@wthrockmorton Knowing what the “Russian World” means, Ukraine’s evangelicals are stunned US evangelicals support Trump who supports Putin.
— Michael MacKay (@mhmck) February 6, 2017
Do evangelicals leaders still care about Ukraine?
If they did, I hope they will use their clout with Trump in order to educate him about the dangers of trusting the Russian leader, especially given his recent actions. If anything, Trump’s rhetoric is more in lines with a desire to Make Russia Great Again than #MAGA.
According to my Grove City College colleague Paul Kengor, Trump is heading down the dangerous road first traveled by FDR with Stalin and then by Obama with Putin. In a 2016 article, Kengor wrote:
Stalin showed that “like” of FDR by rolling over Eastern Europe, hammering everything from the Ukraine to Poland. He abused the hell out of FDR. Not until literally days before he died, just weeks after Stalin preyed upon his trust at Yalta, did FDR finally learn and admit he had been wrong about Stalin.
“Averell [Harriman] is right,” FDR sighed to Anna Rosenberg on March 23, 1945, less than three weeks before he died. “We can’t do business with Stalin. He has broken every one of the promises he made at Yalta.”
FDR’s tragic mistake was thinking that the Russian leader liked him and thus would “work with me for a world of democracy and peace” (yes, FDR actually said that about Stalin).
The “Putin-likes-me” attitude of Trump is a fatal conceit, and it’s something that Donald Trump should have learned from watching two terms of Barack Obama’s naïve statements and attitude toward the Russians. It is also the polar opposite of Ronald Reagan’s statements and attitude toward the Russians.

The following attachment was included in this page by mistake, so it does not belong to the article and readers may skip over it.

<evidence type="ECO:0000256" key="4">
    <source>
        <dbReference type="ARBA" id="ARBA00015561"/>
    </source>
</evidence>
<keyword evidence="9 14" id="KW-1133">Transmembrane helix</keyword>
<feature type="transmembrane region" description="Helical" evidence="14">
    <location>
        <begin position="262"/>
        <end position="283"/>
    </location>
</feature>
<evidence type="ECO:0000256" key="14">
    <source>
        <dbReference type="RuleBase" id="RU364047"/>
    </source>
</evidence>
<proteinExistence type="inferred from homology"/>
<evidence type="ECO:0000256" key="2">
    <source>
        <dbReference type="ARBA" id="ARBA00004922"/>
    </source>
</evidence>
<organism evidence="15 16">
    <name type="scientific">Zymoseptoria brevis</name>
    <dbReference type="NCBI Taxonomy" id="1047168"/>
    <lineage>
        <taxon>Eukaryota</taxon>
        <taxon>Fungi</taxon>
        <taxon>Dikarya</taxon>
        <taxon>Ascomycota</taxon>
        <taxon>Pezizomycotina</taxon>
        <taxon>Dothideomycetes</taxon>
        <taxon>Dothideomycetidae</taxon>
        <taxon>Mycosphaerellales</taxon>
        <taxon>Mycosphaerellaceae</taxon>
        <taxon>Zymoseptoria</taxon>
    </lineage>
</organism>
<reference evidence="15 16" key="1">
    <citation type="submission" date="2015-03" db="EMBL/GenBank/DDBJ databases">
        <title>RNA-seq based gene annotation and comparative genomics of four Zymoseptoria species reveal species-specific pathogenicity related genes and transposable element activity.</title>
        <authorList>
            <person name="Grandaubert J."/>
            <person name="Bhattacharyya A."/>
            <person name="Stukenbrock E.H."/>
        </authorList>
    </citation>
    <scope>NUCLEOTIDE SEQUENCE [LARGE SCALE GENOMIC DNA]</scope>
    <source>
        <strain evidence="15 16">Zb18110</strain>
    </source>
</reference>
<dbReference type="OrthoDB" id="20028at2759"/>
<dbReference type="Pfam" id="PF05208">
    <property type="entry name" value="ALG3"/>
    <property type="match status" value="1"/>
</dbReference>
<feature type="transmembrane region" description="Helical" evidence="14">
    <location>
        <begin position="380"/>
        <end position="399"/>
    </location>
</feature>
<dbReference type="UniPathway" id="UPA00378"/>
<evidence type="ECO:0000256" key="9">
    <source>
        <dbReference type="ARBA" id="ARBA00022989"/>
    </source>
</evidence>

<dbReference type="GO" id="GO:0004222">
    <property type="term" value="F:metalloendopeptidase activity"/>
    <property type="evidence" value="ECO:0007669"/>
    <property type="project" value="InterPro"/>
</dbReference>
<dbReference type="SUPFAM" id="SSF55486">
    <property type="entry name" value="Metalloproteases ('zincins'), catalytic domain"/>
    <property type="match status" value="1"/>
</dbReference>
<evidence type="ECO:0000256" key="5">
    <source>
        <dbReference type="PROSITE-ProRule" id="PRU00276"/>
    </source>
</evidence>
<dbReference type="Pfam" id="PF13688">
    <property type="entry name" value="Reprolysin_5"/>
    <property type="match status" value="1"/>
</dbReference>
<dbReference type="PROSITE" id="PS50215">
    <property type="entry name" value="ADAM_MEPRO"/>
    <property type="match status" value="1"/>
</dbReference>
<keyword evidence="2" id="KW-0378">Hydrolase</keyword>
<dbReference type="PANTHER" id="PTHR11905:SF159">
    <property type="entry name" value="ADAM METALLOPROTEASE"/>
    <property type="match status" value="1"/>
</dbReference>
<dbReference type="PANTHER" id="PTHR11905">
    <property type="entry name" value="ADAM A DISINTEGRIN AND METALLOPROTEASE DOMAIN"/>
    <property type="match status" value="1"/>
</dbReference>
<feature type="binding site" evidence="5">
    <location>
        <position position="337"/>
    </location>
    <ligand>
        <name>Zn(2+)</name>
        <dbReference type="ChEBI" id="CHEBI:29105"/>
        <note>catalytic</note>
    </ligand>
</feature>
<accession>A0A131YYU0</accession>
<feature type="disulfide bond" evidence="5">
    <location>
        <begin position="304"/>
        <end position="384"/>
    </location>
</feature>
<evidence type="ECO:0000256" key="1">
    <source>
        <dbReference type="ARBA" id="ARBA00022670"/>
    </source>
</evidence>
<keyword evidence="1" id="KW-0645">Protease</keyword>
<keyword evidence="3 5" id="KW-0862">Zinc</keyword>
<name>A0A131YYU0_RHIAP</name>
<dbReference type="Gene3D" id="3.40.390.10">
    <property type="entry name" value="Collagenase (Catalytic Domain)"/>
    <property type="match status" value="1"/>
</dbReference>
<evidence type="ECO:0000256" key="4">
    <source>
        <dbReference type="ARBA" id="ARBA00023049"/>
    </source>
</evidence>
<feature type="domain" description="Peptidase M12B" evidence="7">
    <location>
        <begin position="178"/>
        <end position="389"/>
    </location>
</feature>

Recently, I asked my friend, colleague and Ronald Reagan biographer Paul Kengor to participate in a Q&A comparing Donald Trump with Ronald Reagan. It is my feeling that Reagan would not be welcome in today’s GOP and that he would be especially troubled by the emergence of Trump. Kengor agrees and will respond to questions early next week. However, in the mean time, Paul sent along a link to an article he penned for the American Spectator. I think it well-written and brings some valuable observation about Trump in light of Paul’s knowledge of Reagan.
The whole thing is depressing. Consider, Rubio and Cruz, the two genuine conservative front-runners, are the hardworking sons of extraordinary immigrants from Cuba. They are quintessential American success stories. They are both solid Christian family men. And into the race comes a sudden self-proclaimed born-again conservative who laughs at them and eviscerates them, and is rewarded for it. It’s hard to watch.
All of which brings me back to Trump’s mastery of an altogether new campaign tactic of non-stop rapacious ridicule of opponents within one’s own party. The New Jersey casino founder brashly accused Ted Cruz of everything from being a closet Canadian citizen to cheating when the Donald lost Iowa. Schoolboy-like, Trump threatened lawsuits. Of late, he jumps in the sandbox and taunts Marco Rubio: “choker, choker!”
Can you imagine Ronald Reagan doing this? Reagan’s “11th commandment” was never to speak ill of another Republican. Donald Trump’s commandment is to speak ill of every Republican.
Do Republicans want this as the party’s new face and standard-bearer? Apparently those on the Trump side do. Many of them even assume the insult-king’s persona, dealing with dissenters with similar levels of obnoxiousness, blow-torching Republicans in the way of their Donald.